Imagine your perfect Smart Home. Would it have facial recognition locks so you wouldn’t have to worry about ever losing your keys? Or how about tinted windows that adjust to the amount of sunlight coming in, maintaining a perfect temperature inside at all times? If you’re anything like me, your perfect Smart Home would have a completely wireless, multi-room entertainment system, capable of streaming 4K video and 5.1 channels of discrete audio to speakers and screens placed throughout the home. That idea isn’t impossible today, however, it’s not being done. At the moment, the vast majority of home entertainment systems are wired, and their placement is dictated by cable lengths. And TVs are limited to soundbars that may reduce movies and music into a garbled monophonic fizz. This means that multi-room entertainment systems, a staple for Smart Home Entertainment, aren’t all that common or attractive, unless you’re into the whole tangled-wired-mess vibe.
The most cutting-edge technology for TV today is 4K, or Ultra High Definition (UHD). 4K TVs give flicker-free pictures at 60 frames per second, and up to 10 bit color. To send a 4K TV signal and 5.1 audio signal wirelessly, you’d need to transmit data at just over 80 Megabits per second (MB/s) to avoid any obvious visible artifacts. The newest WiFi routers you can buy use the 802.11ac standard to send data at a 5GHz frequency, which is a theoretical max data rate of 1.3 Gigabits per second (Mb/s).
So, if wireless, multi-room entertainment systems capable of streaming 4K video and 5.1 channels are possible, why isn’t it being done? The problem is in your WiFi. Conventional WiFi runs on TCP (Transmission Control Protocol) which was designed in the 1960’s for transferring files down wired Ethernet lines, not streaming real-time video and wireless audio for the Smart Home.
TCP is outdated.
Let’s take a closer look at TCP. TCP was originally designed to break a file into smaller packets of data, and send it piece by piece down a twisted-pair wired network connection to a router. The goal was for all the packets to eventually get to the router, no matter how long it took the file to get there. This is called “asynchronous.” Remember back in the day when you’d download music from Napster or LimeWire and it took an entire afternoon to get just a few songs? Yeah, that’s basically it.
Routers in those days could only handle so many packets at a time before choking.The lost packets were retransmitted, and so each file could only be sent to one destination on the network at a time. And if packets were getting lost, TCP would not only retransmit the lost packets, but also send the packets at a slower rate allowing the router to digest all the packets it was being sent to prevent further data loss.
TCP is wasting your precious bandwidth.
Today, in a 5GHz wireless network, it is much more likely that packets are lost through interference (transmission loss) than the router getting choked (continuous data congestion at the router). So, TCP’s approach of throttling back the data rate makes bandwidth congestion worse, not better. Tom’s Hardware site did a benchmark test of TCP vs the raw data transmission without all it’s throttling back. With TCP, they measured between 114 and 180 MB/s across five top router brands. Without TCP re-transmission they could reach 606 to 637MB/s with those same five routers.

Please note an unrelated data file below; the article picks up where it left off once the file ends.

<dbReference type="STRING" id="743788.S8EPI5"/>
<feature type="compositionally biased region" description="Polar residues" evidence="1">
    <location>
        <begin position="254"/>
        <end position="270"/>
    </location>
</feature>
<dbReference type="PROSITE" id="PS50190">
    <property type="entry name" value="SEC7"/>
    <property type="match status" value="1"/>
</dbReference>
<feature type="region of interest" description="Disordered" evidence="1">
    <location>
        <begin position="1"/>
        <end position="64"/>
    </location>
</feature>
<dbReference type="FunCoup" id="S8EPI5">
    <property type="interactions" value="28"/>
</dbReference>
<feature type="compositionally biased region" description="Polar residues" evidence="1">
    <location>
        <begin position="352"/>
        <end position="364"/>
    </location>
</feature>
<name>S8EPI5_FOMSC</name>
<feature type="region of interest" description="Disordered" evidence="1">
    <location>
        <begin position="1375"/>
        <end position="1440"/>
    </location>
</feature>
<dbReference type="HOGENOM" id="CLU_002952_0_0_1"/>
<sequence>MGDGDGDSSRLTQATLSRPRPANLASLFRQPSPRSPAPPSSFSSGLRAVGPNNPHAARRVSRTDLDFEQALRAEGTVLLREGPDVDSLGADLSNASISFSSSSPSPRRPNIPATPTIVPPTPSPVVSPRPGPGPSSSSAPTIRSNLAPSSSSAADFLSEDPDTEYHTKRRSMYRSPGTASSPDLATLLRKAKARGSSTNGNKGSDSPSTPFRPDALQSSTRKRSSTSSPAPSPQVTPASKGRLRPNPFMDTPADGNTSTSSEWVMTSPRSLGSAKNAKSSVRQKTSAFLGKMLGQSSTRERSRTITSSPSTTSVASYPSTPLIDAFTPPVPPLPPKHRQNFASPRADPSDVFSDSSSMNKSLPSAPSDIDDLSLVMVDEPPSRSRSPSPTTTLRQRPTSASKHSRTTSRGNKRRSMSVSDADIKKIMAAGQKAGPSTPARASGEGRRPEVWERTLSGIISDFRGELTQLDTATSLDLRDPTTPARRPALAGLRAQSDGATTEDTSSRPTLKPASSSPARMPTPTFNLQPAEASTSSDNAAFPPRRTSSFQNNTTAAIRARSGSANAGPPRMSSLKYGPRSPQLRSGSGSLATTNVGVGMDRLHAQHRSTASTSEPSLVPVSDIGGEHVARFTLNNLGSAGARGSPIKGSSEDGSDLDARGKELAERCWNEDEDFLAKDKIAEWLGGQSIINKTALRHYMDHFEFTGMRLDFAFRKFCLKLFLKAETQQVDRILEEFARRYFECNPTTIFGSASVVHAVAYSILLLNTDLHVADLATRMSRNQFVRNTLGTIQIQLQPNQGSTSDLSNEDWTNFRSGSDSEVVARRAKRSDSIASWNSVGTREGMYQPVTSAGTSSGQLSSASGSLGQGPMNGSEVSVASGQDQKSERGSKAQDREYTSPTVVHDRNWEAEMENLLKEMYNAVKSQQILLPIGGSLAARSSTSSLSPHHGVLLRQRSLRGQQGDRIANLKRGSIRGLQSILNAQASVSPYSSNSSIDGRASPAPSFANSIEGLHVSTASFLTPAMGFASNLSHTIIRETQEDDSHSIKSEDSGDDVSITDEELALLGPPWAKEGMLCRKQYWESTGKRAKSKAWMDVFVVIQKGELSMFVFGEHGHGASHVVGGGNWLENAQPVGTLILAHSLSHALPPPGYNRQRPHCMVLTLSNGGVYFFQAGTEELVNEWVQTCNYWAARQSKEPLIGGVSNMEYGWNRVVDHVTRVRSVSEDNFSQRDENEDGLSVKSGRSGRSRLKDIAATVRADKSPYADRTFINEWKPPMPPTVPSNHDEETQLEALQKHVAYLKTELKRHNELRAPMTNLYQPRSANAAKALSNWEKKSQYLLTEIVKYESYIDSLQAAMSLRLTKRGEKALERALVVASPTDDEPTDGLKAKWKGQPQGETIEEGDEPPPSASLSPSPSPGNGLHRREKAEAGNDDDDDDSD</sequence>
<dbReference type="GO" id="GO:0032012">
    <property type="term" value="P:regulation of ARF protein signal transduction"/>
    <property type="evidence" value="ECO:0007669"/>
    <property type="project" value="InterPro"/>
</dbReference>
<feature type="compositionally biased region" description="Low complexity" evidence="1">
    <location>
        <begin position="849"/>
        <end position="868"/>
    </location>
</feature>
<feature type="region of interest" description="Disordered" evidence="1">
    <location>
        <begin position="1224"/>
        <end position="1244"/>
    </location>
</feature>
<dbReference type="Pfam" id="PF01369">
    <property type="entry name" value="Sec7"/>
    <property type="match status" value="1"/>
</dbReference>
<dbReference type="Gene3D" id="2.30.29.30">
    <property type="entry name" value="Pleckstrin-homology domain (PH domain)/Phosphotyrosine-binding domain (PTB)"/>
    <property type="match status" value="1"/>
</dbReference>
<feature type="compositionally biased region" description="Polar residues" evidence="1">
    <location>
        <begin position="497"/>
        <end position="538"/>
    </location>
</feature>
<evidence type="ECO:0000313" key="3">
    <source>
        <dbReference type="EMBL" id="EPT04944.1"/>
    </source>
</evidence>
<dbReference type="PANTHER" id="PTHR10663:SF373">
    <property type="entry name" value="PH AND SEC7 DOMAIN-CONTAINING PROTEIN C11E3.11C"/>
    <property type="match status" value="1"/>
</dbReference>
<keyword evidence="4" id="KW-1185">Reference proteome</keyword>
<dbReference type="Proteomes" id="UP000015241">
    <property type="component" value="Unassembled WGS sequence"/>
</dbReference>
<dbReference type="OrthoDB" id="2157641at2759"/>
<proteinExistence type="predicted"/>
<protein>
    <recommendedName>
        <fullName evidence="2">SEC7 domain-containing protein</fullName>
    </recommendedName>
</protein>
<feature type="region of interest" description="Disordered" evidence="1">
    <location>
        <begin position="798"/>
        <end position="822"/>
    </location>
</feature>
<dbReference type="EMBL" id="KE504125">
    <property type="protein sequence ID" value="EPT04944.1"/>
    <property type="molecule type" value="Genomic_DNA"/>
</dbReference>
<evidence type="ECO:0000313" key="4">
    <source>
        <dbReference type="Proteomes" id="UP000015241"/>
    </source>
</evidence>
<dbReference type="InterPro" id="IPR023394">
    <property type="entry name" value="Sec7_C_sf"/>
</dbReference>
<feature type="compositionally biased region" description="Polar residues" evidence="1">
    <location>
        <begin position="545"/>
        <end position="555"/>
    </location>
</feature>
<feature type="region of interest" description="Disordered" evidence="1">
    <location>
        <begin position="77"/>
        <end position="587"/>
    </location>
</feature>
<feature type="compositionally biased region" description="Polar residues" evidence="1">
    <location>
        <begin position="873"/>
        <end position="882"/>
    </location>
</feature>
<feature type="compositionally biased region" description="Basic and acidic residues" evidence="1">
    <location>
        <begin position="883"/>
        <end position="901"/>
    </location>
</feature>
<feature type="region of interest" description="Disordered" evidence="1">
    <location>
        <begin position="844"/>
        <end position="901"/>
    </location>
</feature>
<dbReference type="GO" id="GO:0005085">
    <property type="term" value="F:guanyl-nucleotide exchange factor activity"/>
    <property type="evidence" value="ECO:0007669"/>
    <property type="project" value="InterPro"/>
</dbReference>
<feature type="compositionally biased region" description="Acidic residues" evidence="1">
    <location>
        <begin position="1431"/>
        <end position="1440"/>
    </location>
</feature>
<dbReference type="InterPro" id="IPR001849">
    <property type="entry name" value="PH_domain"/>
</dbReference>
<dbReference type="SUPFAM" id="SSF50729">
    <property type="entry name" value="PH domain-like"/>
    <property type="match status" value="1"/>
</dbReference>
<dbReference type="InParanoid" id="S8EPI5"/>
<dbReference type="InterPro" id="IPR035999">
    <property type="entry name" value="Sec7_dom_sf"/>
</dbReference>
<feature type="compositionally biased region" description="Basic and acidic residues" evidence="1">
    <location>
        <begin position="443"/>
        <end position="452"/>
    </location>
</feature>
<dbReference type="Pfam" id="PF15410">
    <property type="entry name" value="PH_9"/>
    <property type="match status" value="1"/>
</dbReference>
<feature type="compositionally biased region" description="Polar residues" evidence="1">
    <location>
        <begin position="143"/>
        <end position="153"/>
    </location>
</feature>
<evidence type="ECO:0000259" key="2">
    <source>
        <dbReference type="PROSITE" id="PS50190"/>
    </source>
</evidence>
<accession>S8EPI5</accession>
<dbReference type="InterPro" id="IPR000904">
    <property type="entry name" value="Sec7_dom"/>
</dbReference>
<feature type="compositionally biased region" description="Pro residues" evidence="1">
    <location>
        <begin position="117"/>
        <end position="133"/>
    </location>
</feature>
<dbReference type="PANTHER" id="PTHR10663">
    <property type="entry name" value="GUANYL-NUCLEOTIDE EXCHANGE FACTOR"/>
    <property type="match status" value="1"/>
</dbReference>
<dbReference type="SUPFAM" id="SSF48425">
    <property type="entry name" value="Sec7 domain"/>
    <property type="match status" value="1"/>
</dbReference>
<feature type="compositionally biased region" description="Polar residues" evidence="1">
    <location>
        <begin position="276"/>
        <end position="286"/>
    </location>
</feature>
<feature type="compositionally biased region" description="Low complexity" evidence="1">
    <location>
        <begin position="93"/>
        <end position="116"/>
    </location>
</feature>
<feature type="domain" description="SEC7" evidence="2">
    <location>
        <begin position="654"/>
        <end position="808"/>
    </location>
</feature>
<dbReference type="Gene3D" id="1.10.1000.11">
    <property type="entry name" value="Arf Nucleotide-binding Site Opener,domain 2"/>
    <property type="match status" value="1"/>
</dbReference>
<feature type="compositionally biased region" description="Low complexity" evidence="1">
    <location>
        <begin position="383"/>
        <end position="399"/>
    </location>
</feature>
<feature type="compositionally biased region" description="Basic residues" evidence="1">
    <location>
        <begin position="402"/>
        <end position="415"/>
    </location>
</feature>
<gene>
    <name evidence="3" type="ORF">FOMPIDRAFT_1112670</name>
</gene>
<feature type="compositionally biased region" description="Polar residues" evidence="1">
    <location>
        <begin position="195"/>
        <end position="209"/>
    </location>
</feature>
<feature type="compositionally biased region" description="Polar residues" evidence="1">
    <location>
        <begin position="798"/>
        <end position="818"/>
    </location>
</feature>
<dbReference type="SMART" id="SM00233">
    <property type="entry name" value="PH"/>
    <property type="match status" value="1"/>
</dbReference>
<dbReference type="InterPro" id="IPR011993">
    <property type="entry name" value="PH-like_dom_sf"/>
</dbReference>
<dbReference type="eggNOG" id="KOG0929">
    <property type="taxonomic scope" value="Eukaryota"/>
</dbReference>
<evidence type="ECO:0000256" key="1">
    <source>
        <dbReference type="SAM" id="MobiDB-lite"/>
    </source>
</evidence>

Another important thing to keep in mind is that using wireless streaming services like Spotify or Netflix is not like sending an email. Music and video streaming have much higher demands than file transfer: packets of a streamed audio or video file have to arrive and be processed at a speed that allows a constant stream of packets to arrive reliably so there are no dropouts in the music or movie. And, if you just so happen to have multiple wireless TVs and speakers, they each have to receive the same data simultaneously.
Network interference can come from intentional transmitters, like other routers and WiFi devices on the same or adjacent channel, a cell phone or a nearby mesh-network music system, or unintentional transmitters, like a microwave oven. Noise changes by the microsecond, and with each millimeter of position- so perhaps think twice before opening that package of microwavable popcorn if you’re streaming a movie to multiple wireless speakers using a network built on TCP.
Enter Blackfire RED.
When it comes to creating your perfect Smart Home of the future, why not start today? Remember earlier when I mentioned that wireless, multi-room entertainment systems capable of streaming 4K video and 5.1 channels aren’t being done? Well, with Blackfire Realtime Entertainment Distribution (RED) protocol, it can be done, and easily. Blackfire RED can interpret all that network interference and identify where it is coming from. Blackfire RED is synchronous, multipoint, and has an intelligent adaptive algorithm for managing packet retransmission, resulting in improved signal reliability, tighter synchronization, and reduced latency. And the best part? Blackfire RED works completely wirelessly throughout your home.
The idea of your perfect Smart Home doesn’t have to remain a distant fantasy. Truly connected, wireless Smart Home Entertainment is possible today, but your current WiFi is built on an outdated protocol that can’t support the latest technology (or technology of the future). You don’t still walk around with a pager, do you? Why do we upgrade some technologies and not others? I know you’ve ditched the pager. Now go ahead, ditch TCP and say hello to twenty-first century Smart Home Entertainment.